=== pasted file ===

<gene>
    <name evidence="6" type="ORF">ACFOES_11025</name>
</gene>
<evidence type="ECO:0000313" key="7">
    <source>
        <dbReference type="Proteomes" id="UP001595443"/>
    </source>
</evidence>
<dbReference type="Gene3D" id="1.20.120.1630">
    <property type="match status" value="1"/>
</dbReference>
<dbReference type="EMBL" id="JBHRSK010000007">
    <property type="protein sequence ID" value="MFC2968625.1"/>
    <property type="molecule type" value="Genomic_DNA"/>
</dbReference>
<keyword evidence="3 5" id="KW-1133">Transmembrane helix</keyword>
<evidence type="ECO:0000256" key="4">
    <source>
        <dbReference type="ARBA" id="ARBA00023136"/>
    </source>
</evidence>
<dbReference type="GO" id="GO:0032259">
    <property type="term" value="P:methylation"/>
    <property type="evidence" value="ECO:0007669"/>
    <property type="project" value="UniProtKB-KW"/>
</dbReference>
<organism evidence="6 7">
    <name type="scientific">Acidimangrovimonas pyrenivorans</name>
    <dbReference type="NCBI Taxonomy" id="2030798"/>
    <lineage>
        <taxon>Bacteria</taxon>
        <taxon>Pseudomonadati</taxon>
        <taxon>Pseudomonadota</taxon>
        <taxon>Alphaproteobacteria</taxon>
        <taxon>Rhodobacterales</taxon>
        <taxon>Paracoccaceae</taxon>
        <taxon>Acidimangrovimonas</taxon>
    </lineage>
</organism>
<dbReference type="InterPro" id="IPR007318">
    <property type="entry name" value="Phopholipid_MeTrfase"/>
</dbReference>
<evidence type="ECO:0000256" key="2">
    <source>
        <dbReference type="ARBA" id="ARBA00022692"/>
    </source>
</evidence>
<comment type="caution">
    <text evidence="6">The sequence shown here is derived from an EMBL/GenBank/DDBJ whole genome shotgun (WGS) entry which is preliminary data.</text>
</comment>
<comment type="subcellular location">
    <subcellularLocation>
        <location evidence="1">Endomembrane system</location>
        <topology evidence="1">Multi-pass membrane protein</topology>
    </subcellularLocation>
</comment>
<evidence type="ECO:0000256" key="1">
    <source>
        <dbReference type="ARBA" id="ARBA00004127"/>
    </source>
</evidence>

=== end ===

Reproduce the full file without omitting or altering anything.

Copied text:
<gene>
    <name evidence="6" type="ORF">ACFOES_11025</name>
</gene>
<evidence type="ECO:0000313" key="7">
    <source>
        <dbReference type="Proteomes" id="UP001595443"/>
    </source>
</evidence>
<dbReference type="Gene3D" id="1.20.120.1630">
    <property type="match status" value="1"/>
</dbReference>
<dbReference type="EMBL" id="JBHRSK010000007">
    <property type="protein sequence ID" value="MFC2968625.1"/>
    <property type="molecule type" value="Genomic_DNA"/>
</dbReference>
<keyword evidence="3 5" id="KW-1133">Transmembrane helix</keyword>
<evidence type="ECO:0000256" key="4">
    <source>
        <dbReference type="ARBA" id="ARBA00023136"/>
    </source>
</evidence>
<dbReference type="GO" id="GO:0032259">
    <property type="term" value="P:methylation"/>
    <property type="evidence" value="ECO:0007669"/>
    <property type="project" value="UniProtKB-KW"/>
</dbReference>
<organism evidence="6 7">
    <name type="scientific">Acidimangrovimonas pyrenivorans</name>
    <dbReference type="NCBI Taxonomy" id="2030798"/>
    <lineage>
        <taxon>Bacteria</taxon>
        <taxon>Pseudomonadati</taxon>
        <taxon>Pseudomonadota</taxon>
        <taxon>Alphaproteobacteria</taxon>
        <taxon>Rhodobacterales</taxon>
        <taxon>Paracoccaceae</taxon>
        <taxon>Acidimangrovimonas</taxon>
    </lineage>
</organism>
<dbReference type="InterPro" id="IPR007318">
    <property type="entry name" value="Phopholipid_MeTrfase"/>
</dbReference>
<evidence type="ECO:0000256" key="2">
    <source>
        <dbReference type="ARBA" id="ARBA00022692"/>
    </source>
</evidence>
<comment type="caution">
    <text evidence="6">The sequence shown here is derived from an EMBL/GenBank/DDBJ whole genome shotgun (WGS) entry which is preliminary data.</text>
</comment>
<comment type="subcellular location">
    <subcellularLocation>
        <location evidence="1">Endomembrane system</location>
        <topology evidence="1">Multi-pass membrane protein</topology>
    </subcellularLocation>
</comment>
<evidence type="ECO:0000256" key="1">
    <source>
        <dbReference type="ARBA" id="ARBA00004127"/>
    </source>
</evidence>